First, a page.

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Factors Affecting Human Growth

By Ciele Edwards ; Updated August 14, 2017

Your height and weight as you grow is determined by internal and external factors. This can result in a significant difference in growth patterns among children around the world with differing socioeconomic statuses and genetic patterns. Although growth is determined primarily by the amount of growth hormone the human body produces, the production of growth hormone can be altered under certain circumstances.

Socioeconomic Status

The "British Journal of Preventative and Social Medicine" states that children with a lower socioeconomic status or children from large families often grow more slowly, and thus are smaller and lighter than children from more privileged homes. The presumed assumption, therefore, is that these children lack some substance, possibly nutrient-related, that is more plentiful in wealthier homes. Nutrient-related or not, this trend continues even in America, as the children of professionals are typically taller than children whose families earned less and ranked lower on the social scale.

Genetics

It’s no secret that your height is directly related to the height of each of your parents. Even if you are significantly taller or shorter than your other family members, the genes you inherited from your mother and your father contribute to your growth. According to Anne Tecklenburg Strehlow, a geneticist at Stanford University, scientists estimate that there are between seven and 20 genes that could influence human growth. Thus, the growth patterns of children within the same family may differ considerably due to each child receiving a different combination of genes.

Pituitary Tumors

Individuals born with or who develop pituitary tumors may experience different growth patterns than they would otherwise. According to Dr. Daniel Kelley, a neurosurgeon at the John Wayne Cancer Institute in California, a tumor on the pituitary gland could cause the gland to release larger than normal amounts of human growth hormone, resulting in acromegaly--often known as “gigantism.” Dwarfism, by contrast, is usually caused by a genetic mutation rather than a pituitary tumor.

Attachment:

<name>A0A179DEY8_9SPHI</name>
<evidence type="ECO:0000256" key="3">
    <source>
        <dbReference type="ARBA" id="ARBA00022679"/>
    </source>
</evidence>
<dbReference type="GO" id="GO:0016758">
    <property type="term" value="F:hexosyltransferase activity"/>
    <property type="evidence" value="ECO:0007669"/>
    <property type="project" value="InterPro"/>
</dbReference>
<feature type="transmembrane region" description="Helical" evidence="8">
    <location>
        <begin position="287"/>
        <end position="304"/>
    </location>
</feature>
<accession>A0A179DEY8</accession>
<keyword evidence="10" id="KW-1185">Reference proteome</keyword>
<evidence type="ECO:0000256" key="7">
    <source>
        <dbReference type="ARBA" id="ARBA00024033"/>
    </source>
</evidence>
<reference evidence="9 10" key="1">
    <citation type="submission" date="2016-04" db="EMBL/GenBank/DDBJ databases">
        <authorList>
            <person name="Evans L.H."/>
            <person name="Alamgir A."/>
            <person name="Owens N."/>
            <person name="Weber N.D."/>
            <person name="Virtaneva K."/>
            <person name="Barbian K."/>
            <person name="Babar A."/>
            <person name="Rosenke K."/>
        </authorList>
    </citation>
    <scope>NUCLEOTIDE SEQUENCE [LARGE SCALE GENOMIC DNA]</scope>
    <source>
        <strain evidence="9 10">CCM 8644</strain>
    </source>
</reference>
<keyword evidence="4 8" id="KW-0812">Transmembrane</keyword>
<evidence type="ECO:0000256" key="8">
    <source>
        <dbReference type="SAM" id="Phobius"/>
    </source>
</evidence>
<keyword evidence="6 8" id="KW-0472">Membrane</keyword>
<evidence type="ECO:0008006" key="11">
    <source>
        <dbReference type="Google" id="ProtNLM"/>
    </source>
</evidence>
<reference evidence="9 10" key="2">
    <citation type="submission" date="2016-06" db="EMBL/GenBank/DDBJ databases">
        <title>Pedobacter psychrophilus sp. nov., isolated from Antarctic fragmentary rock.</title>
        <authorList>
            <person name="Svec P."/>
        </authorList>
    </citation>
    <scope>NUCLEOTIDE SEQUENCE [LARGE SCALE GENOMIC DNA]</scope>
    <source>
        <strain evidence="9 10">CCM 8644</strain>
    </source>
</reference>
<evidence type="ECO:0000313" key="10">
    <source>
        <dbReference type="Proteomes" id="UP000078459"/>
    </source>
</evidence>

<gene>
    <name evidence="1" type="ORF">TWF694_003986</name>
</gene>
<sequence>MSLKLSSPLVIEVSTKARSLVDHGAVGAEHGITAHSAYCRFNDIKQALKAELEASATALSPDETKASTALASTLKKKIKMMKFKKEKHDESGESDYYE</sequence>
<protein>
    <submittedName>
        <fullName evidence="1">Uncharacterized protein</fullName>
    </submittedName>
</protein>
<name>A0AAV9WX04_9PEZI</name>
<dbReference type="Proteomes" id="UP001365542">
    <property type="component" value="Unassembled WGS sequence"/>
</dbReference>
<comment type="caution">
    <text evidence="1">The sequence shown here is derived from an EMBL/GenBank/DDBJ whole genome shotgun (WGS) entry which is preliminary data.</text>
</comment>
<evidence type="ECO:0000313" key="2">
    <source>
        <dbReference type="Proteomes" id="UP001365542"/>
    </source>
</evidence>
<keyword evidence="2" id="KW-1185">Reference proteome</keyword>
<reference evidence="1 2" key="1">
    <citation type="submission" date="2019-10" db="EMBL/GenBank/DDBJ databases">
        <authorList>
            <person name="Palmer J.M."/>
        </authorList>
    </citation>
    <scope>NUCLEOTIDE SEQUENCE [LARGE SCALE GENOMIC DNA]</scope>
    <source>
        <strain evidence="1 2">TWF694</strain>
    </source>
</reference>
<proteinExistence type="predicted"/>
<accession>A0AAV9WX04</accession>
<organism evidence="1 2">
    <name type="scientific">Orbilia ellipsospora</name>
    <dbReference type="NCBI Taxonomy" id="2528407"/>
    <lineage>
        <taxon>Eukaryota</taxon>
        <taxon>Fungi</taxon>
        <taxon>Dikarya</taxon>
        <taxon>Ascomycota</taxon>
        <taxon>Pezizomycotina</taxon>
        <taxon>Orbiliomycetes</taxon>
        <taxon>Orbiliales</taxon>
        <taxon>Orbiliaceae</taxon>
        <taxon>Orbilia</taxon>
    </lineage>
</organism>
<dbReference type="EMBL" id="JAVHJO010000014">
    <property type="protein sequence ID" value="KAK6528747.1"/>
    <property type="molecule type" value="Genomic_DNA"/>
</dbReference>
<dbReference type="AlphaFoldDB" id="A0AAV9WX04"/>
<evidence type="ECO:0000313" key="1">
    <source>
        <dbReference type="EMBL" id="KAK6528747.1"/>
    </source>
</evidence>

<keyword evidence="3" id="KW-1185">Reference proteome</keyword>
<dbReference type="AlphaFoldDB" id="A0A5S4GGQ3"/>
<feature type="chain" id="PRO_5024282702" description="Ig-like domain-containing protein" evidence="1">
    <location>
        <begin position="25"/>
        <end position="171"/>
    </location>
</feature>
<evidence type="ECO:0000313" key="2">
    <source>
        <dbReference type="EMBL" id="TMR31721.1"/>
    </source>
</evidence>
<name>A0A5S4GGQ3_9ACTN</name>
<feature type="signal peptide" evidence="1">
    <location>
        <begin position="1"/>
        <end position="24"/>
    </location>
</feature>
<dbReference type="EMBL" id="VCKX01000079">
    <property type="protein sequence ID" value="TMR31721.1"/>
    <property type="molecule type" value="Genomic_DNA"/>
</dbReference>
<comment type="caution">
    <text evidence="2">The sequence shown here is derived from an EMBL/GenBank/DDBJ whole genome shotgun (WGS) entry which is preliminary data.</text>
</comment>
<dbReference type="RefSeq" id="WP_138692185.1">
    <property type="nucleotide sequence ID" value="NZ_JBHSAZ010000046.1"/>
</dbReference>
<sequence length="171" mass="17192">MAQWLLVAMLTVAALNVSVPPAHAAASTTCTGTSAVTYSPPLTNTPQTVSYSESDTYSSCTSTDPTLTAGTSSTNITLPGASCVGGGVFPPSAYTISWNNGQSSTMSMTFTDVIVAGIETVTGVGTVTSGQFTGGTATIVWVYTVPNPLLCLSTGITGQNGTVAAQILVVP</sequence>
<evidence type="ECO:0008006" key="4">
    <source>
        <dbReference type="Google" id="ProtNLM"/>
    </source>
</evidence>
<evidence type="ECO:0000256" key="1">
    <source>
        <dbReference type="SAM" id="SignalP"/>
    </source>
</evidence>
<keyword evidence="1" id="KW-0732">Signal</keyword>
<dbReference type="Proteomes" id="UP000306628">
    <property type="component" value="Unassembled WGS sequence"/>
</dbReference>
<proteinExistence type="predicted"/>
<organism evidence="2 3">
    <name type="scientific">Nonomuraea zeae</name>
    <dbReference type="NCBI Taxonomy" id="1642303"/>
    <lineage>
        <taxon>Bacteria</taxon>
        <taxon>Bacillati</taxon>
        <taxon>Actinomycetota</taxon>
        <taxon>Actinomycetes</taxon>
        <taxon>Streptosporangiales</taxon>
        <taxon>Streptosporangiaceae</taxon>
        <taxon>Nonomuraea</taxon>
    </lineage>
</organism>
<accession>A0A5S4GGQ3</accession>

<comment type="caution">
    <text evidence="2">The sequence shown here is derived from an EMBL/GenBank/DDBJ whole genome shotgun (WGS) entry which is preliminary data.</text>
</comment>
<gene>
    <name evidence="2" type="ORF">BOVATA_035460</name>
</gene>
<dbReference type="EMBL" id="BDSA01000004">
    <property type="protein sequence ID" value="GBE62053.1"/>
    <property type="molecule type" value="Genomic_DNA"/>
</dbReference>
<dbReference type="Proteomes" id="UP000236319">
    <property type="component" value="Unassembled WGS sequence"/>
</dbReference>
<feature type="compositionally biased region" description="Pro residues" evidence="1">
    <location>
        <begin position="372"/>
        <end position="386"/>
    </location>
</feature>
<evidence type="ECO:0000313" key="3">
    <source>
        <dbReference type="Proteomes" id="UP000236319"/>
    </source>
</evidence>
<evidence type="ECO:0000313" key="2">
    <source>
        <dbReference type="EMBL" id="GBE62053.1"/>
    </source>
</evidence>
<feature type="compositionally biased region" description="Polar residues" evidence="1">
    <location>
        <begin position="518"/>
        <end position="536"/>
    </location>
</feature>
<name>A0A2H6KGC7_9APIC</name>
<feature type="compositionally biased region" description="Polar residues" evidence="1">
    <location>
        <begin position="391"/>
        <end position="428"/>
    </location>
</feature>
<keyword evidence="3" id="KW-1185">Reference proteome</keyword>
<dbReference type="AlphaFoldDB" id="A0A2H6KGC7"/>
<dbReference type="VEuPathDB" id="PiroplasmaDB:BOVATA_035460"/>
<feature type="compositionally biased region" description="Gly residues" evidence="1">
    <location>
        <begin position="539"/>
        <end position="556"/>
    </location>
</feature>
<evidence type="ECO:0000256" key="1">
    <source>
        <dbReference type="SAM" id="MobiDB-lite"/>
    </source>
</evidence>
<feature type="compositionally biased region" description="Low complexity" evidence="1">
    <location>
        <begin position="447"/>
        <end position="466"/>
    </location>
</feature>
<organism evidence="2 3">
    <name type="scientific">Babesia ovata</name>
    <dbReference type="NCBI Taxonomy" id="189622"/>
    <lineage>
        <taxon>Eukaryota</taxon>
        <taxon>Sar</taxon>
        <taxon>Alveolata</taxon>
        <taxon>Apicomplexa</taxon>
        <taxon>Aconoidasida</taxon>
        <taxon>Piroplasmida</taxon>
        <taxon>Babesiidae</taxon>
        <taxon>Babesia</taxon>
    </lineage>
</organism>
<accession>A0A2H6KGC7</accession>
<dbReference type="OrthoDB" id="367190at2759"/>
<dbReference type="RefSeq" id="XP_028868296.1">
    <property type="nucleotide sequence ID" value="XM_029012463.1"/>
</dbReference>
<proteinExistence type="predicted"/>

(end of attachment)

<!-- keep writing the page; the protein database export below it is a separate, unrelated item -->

Medication

Exposure to certain medications can inhibit human growth patterns and result in an individual growing more slowly or never reaching his full height. An example of this is a 2007 CBS News report stating that the attention deficit hyperactivity disorder drug Ritalin has a growth suppressing effect on children, causing those taking the drug to be, on average, shorter and lighter than peers of the same age.

Illness

Children who develop a severe illness in infancy or early childhood are more likely to demonstrate inhibited growth patterns. Historical records demonstrate that individuals living in areas riddled with infection and disease in the 18th and 19th century grew to a shorter height than those who were not exposed to severe illness. In addition, once technology improved to a degree where such illnesses could be successfully treated, human height patterns significantly improved.

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